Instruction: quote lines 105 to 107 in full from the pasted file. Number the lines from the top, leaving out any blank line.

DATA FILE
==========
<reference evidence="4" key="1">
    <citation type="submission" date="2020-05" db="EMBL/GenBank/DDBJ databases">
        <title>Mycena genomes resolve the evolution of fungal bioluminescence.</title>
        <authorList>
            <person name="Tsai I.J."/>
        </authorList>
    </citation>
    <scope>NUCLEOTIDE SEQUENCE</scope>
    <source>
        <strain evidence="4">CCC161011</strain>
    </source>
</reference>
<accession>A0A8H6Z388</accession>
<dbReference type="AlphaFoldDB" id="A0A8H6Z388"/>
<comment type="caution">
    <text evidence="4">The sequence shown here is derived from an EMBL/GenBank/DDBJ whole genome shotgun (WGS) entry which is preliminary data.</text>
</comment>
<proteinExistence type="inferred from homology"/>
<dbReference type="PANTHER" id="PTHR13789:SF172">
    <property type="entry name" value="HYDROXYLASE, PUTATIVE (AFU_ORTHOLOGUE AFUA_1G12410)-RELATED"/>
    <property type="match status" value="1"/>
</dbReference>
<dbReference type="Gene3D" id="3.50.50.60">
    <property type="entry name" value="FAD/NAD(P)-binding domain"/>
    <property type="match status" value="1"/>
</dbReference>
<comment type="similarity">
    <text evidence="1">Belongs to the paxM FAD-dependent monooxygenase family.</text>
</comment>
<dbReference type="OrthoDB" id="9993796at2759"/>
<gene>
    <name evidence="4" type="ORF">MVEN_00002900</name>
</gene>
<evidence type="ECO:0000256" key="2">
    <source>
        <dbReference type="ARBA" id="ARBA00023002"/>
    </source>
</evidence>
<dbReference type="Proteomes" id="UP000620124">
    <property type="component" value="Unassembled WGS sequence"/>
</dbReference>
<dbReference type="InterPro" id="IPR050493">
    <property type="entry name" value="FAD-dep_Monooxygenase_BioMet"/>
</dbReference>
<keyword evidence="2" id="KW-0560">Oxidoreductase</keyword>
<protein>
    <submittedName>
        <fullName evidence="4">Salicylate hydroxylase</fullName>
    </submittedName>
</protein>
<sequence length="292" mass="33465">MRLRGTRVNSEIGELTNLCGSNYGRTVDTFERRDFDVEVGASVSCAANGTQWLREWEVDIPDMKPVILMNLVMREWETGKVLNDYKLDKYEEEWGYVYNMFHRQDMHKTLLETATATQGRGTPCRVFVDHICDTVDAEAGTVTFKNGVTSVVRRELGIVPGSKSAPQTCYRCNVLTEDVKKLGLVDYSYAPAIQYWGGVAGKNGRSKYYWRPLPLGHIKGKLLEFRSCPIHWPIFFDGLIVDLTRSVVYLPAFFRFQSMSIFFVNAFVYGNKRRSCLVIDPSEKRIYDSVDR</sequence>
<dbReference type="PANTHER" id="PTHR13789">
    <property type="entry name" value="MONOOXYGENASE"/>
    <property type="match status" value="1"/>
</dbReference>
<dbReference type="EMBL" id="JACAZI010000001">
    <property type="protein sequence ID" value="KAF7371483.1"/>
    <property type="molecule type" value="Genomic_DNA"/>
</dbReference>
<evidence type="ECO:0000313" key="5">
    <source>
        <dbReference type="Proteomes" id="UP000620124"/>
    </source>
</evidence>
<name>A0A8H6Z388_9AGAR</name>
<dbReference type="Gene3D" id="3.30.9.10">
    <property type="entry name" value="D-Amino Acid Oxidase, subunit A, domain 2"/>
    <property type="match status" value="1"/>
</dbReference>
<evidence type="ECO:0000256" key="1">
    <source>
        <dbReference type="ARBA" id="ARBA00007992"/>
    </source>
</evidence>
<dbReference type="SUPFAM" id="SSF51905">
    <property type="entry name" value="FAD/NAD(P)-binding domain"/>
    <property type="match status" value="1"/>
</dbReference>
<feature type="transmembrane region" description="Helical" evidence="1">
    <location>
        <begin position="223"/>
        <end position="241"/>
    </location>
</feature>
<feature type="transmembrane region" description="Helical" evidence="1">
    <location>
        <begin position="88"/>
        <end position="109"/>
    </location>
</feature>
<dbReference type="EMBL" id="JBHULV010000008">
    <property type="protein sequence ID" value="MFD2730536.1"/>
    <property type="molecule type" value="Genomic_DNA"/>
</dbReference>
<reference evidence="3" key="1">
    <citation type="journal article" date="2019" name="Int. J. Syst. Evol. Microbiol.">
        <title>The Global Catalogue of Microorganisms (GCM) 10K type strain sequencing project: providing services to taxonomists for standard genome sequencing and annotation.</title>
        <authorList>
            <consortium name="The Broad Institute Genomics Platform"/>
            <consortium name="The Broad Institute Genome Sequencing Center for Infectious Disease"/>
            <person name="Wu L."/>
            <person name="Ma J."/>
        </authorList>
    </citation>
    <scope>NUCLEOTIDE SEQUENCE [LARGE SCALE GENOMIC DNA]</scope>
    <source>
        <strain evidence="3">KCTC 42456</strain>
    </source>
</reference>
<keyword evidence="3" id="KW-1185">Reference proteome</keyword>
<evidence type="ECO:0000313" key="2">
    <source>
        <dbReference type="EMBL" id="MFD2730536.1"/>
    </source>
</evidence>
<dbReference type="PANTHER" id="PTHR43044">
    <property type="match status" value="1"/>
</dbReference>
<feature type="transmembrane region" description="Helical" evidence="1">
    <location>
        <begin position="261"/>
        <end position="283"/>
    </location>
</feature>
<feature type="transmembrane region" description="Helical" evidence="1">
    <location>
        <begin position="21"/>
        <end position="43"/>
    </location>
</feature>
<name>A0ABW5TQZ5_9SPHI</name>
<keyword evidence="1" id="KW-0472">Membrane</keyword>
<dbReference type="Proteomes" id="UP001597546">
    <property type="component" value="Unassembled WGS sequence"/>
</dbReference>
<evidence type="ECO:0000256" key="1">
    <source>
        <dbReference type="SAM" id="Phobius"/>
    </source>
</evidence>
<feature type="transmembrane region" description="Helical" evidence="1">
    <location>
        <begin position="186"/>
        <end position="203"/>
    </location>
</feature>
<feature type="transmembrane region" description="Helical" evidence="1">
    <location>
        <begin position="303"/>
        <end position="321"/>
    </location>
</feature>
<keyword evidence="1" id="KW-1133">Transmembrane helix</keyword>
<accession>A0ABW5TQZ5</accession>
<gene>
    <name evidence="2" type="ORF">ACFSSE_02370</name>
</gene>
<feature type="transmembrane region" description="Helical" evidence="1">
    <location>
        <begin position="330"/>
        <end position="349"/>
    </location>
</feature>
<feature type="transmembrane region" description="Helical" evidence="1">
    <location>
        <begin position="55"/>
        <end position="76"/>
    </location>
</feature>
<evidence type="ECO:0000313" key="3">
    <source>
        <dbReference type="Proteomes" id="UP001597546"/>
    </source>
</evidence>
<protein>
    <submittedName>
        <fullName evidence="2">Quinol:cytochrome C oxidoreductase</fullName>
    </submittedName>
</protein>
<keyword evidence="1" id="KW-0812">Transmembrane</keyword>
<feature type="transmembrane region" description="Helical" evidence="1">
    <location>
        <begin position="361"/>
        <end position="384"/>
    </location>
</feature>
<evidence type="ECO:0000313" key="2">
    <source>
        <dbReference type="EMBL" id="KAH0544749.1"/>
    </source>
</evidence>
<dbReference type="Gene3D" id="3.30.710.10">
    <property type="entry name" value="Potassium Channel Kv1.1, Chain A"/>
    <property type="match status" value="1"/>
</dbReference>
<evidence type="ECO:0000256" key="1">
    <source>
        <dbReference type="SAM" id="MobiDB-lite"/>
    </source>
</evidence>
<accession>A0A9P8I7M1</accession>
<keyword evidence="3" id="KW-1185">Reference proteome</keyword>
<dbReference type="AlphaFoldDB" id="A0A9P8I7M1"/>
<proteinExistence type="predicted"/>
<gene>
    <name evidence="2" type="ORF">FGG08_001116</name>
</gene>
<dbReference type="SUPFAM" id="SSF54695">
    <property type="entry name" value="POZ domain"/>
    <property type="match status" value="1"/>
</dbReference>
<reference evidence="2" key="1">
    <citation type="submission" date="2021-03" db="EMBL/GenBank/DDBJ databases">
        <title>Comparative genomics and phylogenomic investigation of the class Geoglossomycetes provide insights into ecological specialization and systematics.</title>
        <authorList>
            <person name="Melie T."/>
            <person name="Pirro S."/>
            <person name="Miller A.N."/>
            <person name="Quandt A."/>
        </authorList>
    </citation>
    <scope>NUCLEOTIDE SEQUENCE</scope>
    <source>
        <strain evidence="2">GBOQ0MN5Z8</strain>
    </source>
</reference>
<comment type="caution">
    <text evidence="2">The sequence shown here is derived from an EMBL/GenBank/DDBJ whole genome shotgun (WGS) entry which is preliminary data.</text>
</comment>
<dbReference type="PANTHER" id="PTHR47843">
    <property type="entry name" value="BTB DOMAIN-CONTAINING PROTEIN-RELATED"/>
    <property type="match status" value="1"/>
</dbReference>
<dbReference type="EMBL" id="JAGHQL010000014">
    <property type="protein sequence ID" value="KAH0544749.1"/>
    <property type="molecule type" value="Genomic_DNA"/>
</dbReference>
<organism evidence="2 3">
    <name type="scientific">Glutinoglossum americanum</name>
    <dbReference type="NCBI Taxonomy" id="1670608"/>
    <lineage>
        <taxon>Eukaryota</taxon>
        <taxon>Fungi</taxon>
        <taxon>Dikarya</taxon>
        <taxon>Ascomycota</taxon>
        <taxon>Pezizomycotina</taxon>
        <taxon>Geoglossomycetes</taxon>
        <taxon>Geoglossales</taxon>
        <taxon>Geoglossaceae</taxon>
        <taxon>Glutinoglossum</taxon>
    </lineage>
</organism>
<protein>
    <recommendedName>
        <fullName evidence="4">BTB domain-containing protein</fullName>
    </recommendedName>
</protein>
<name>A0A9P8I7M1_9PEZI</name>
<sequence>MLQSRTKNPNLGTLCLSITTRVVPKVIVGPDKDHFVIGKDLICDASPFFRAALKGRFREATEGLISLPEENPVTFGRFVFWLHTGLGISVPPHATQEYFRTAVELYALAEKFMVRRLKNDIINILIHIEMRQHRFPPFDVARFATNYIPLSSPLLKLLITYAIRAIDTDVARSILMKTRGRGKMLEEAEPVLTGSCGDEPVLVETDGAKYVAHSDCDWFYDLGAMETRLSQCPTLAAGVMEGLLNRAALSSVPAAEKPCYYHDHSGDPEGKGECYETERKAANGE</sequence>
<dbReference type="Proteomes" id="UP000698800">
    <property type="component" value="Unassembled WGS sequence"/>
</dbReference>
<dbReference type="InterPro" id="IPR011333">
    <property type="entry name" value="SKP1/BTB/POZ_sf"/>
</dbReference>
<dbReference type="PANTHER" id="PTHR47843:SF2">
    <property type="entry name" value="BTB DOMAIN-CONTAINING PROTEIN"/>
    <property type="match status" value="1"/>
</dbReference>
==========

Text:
    <scope>NUCLEOTIDE SEQUENCE [LARGE SCALE GENOMIC DNA]</scope>
    <source>
        <strain evidence="3">KCTC 42456</strain>